Osceola Commissioners are scheduled to vote March 20 on a one-year moratorium for new development that could affect 35,000 acres on and around the Alligator Chain of Lakes, to conduct an environmental study of the watershed.
The item was on the board's March 6 agenda, but that meeting was canceled for lack of a quorum.
If approved later this month, the ordinance would put a hold on the acceptance, processing or approval of any new permits or development orders in the Chain of Lakes watershed.
"They want to do a more thorough study of the impacts on the various types of uses on the long-term sustainability of the lake," Community Development Administrator David Tomek told GrowthSpotter on Tuesday. "The plan is to take a pause and hire some folks to do the study and see what kind of standards we need to develop to ensure a long-term, vibrant lake system."
The goal would be to set new policies regulating the boating activities, including potential restrictions on boat size, numbers and types, and how they access the lakes. "It's called a lake carrying capacity study," Tomek said.
Thousands more homes have also been entitled through a series of projects in the watershed, many of them with boat access either via private marinas and/or boat lifts. Any project with an approved Preliminary Subdivision Plan would not be affected, Tomek said.
Orlando-based Hanover Capital Partners, for example, has received permits to start construction on Hanover Lakes, a 558-home boating community with a lift providing direct access to Alligator Lake. The plan also includes boat ramps to both the 45-acre internal lake and to Alligator Lake.
"The intent is not to all of a sudden stop development," Tomek said. "The boat lifts are not really a big deal. We get maybe one every 10 years."
County officials estimate the moratorium could affect 54 square miles (35,000 acres) of eastern Osceola County, including the entire Hickory Tree Road corridor. That's roughly five times the size of Winter Park, and it has some property owners up in arms.
"What I have to say about it is that it's a theft," said Daryl Carter, president of Maury L. Carter & Associates. "They're taking away development rights from people without compensation. It's a taking, and it ought to be illegal."
Carter's family is heavily invested in lakefront property on Coon Lake.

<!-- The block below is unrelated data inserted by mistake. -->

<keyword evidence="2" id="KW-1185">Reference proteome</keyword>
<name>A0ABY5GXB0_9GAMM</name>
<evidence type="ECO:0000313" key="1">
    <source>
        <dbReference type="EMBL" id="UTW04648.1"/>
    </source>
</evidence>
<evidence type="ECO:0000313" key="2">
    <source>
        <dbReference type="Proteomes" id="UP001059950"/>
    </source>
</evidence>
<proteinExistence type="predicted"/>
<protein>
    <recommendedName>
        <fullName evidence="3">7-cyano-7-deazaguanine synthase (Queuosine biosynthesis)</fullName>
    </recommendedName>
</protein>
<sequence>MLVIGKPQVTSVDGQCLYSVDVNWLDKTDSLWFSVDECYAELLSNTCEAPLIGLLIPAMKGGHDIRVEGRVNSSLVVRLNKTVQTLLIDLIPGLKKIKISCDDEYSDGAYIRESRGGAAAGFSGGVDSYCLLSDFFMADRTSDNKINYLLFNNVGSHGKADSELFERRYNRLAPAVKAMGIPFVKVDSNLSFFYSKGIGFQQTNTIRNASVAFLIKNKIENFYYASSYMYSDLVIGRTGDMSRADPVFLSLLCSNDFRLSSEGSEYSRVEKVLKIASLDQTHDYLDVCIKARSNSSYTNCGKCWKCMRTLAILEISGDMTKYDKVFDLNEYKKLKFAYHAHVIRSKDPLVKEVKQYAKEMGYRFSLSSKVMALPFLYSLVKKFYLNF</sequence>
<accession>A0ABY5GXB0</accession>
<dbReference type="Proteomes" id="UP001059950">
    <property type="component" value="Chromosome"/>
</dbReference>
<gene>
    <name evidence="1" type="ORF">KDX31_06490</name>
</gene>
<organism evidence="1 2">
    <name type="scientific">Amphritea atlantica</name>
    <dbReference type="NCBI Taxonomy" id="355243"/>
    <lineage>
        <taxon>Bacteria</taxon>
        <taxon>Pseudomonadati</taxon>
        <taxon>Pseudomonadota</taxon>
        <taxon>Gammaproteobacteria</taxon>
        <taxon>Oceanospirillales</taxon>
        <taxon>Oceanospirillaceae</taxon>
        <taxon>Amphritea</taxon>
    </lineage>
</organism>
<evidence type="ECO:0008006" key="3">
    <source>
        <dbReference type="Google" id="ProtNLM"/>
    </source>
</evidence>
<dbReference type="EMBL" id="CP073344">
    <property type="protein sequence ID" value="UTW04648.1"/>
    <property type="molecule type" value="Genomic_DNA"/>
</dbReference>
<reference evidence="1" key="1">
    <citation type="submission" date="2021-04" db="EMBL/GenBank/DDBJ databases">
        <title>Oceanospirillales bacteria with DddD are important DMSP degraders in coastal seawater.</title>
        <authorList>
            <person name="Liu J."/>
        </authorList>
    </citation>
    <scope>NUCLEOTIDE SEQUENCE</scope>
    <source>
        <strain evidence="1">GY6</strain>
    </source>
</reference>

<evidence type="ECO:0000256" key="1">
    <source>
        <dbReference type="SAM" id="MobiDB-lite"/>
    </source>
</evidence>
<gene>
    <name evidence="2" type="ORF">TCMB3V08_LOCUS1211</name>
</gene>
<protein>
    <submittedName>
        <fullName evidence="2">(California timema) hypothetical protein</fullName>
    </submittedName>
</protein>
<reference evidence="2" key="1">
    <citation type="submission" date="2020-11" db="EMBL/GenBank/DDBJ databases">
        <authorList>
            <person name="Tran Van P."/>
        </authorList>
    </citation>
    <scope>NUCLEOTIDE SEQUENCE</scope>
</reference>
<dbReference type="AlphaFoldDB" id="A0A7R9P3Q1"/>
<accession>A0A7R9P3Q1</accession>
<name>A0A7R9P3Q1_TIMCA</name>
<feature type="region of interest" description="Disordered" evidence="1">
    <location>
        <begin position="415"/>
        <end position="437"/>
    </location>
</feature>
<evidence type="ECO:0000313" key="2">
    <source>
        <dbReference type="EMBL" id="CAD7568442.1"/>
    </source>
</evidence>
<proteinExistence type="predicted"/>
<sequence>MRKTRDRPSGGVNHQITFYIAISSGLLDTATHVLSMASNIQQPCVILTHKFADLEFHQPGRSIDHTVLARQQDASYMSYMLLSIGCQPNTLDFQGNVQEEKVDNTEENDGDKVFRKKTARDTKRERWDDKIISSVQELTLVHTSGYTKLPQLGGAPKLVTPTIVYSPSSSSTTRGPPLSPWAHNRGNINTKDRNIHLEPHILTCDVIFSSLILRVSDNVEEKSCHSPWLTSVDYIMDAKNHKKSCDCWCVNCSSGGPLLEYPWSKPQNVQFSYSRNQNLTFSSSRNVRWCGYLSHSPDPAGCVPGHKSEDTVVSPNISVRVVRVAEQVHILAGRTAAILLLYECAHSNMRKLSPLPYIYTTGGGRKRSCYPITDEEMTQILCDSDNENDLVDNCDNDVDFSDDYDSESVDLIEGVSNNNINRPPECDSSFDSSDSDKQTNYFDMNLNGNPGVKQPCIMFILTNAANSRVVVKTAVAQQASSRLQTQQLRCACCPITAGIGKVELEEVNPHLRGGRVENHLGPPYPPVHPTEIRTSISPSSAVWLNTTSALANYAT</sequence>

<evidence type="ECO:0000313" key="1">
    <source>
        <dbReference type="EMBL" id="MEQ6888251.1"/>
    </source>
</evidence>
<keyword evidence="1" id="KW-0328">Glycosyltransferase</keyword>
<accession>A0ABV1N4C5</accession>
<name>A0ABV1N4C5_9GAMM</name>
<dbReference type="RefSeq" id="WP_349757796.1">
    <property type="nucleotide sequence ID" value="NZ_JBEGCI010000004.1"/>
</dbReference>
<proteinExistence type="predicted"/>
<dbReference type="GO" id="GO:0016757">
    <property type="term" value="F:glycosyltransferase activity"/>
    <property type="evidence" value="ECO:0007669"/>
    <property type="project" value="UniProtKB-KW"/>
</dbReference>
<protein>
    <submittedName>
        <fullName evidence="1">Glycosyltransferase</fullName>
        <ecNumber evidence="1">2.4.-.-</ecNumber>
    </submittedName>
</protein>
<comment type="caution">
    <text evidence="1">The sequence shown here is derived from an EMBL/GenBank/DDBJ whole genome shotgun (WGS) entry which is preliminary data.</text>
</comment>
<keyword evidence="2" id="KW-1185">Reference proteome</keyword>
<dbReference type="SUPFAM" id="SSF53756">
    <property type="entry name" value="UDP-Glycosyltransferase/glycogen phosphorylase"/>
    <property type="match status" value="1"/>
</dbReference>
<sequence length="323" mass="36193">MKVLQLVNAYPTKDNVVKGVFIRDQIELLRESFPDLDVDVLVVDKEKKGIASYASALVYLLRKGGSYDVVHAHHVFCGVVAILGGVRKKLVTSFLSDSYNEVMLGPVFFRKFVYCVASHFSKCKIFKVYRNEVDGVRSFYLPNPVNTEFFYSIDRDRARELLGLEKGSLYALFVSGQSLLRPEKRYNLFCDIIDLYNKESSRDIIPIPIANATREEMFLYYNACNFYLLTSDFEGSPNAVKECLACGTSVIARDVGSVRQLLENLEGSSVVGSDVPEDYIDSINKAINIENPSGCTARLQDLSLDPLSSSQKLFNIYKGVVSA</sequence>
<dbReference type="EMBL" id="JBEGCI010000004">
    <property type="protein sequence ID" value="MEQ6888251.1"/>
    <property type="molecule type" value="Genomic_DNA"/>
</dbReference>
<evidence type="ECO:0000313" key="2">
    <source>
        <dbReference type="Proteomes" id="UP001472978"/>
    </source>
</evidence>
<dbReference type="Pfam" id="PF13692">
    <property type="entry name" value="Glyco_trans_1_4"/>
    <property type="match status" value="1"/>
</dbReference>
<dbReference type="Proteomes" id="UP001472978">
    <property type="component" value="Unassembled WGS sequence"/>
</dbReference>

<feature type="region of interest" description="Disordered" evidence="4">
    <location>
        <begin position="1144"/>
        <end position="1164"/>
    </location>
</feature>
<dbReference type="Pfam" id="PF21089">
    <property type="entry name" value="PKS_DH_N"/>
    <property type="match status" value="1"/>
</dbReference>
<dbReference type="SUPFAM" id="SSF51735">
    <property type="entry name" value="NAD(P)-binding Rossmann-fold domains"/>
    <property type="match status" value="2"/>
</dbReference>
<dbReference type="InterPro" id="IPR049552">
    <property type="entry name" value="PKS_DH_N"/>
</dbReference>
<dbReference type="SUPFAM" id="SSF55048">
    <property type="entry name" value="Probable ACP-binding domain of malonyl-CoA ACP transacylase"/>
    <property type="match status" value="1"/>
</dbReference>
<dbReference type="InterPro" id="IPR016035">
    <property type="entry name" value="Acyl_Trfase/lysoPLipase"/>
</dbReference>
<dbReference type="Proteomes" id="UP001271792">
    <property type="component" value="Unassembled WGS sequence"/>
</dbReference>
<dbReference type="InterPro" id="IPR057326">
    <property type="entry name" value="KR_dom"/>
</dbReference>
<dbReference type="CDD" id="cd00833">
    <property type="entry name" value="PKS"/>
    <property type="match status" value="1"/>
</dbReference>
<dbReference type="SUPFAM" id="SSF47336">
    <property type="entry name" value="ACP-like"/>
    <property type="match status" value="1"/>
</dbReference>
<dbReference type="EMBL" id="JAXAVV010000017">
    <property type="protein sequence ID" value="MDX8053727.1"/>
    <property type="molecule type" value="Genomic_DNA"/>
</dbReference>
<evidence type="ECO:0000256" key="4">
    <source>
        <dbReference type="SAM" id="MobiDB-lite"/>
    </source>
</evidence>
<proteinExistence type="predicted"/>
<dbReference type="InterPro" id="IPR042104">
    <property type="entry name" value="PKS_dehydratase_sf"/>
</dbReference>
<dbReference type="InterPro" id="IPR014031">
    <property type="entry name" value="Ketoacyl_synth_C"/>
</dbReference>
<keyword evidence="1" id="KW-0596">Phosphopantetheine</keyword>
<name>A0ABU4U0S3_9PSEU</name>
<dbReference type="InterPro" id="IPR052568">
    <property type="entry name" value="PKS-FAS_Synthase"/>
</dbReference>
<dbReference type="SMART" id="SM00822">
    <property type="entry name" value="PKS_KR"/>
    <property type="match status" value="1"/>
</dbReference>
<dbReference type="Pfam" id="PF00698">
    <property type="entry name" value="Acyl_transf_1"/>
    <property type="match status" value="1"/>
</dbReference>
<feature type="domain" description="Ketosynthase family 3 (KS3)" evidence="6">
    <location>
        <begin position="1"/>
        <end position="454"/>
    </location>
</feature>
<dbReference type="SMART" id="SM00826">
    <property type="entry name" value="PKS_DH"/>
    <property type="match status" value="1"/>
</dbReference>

"We don't have an immediate need for the property on Coon Lake, but that misses the point," Carter said. "It has an impact on the property. I just don't think a moratorium is ever the right answer. If you want to plan, plan all you want -- but don't take people's property rights away as you're planning."
At least two other major subdivisions have already been approved on Alligator Lake and Lake Gentry. Last year Snow Construction President Nick Gross told GrowthSpotter he was ready to move forward on Buena Lago, a 545-home boating community with an approved PSP.
The site plan calls for a mix of townhomes and single family homes built around a 31.4-acre internal lake with its own beach and clubhouse. The lot sizes ranged from 100-foot estate lots on Alligator Lake to 75-foot internal lake lots, and 60-foot canal-front lots.
And Lake Gentry Landings, located just south of Mildred Bass Road, is already slated for a 700-home community to be built around a man-made lagoon with its own marina and boat lift.
Tomek said the moratorium carves out exemptions for any property owner who wants to make improvements to their property, and it would not prevent someone from receiving a building permit for an existing buildable lot.
It also excludes Buck Lake and Cat Lake, which are regulated under the Harmony Development Agreement. Those communities don't allow motorized boats on the lakes.
The commissioners are also scheduled to vote March 20 on an update to the Land Development Code that provides new language and regulations for marinas, boat ramps and lifts.